Yesterday the U.S. Justice Department warned that the federal government may cancel all flights out of Texas if the state legislature approves a law aimed at preventing the Transportation Security Administration from groping airline passengers without probable cause. H.B. 1937, which was approved unanimously by the state House of Representatives and is being considered by the state Senate, applies to any government employee who, without probable cause to suspect a crime has been committed, "performs a search for the purpose of granting access to a publicly accessible building or form of transportation" and in the process "touches the anus, sexual organ, buttocks, or breast of another person including through the clothing, or touches the other person in a manner that would be offensive to a reasonable person." Such a search would be a misdemeanor punishable by a $4,000 fine and up to a year in jail. In a letter (PDF) to the leaders of the state legislature, John E. Murphy, the U.S. attorney for the Western District of Texas, says:
The effect of this bill, if enacted, would be to interfere directly with the Transportaion Security Administration's…responsibility for civil aviation security….Congress has directed the Administrator of the TSA to take "necessary actions to improve domestic air transportation security"…and directed him to prescribe regulations to protect passengers and property on an aircraft…against an act of criminal violence or aircraft piracy."…Congress has directed TSA to provide for "the screening of all passengers and property…before boarding," in order to ensure that no passenger is unlawfully carrying a dangerous weapon, explosive, or other destructive substance….If the Administrator determines that "a particular threat cannot be addressed in a way adequate to ensure…the safety of passengers and crew of a particular flight," he "shall cancel the flight or series of flights."…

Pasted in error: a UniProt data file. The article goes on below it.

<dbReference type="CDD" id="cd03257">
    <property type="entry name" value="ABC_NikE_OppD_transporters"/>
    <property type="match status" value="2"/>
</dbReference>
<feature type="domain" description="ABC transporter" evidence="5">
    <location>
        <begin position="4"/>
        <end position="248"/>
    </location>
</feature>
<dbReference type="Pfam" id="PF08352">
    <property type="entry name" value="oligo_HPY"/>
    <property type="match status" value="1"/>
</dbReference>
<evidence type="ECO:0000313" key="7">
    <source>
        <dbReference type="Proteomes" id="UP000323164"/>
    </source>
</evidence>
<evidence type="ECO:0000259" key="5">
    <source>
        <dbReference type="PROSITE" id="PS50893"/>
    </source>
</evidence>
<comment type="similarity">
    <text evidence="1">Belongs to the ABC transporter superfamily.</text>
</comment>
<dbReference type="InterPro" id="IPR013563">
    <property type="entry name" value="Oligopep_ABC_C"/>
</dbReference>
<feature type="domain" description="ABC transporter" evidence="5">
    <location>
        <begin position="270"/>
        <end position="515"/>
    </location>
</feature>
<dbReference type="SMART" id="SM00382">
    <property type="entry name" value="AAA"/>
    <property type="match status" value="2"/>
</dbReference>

HB 1937 would conflict directly with federal law….Under the Supremacy Clause of the United States Constitution, Texas has no authority to regulate federal agents and employees in the performance of their federal duties or to pass a statute that conflicts with federal law.
If HB 1937 were enacted, the federal government would likely seek an emergency stay of the statute. Unless or until such a stay were granted, TSA would likely be required to cancel any flight or series of flights for which it could not ensure the safety of passengers or crew.
State Rep. David Simpson (R-Longview), H.B. 1937's chief sponsor, replies:
Either Texas backs off and continues to let government employees fondle innocent women, children and men as a condition of travel, or the TSA will cancel Texas flights. The Federal Government showed its willingness to bully the State of Texas if attempts to protect passengers from being forced to give up constitutional rights are not dropped.
The DOJ attempted to justify their action by an appeal to the Supremacy Clause of the United States Constitution and by claiming that the bill "would conflict directly with federal law." However, HB 1937 already grants a defense to prosecution for an offense that the actor performed pursuant to and consistent with an explicit and applicable grant of federal authority that is consistent with the United States Constitution.
"The bill clearly states that an agent is exempt from prosecution as long as a constitutionally sanctioned federal law directs them to perform the invasive, indecent groping searches-including touching breasts, sexual organs and buttocks," noted [Simpson].
"Instead of threatening to shut down flights in Texas, why doesn't the TSA just show us their statutory authority to grope or ogle our private parts?" asked Simpson.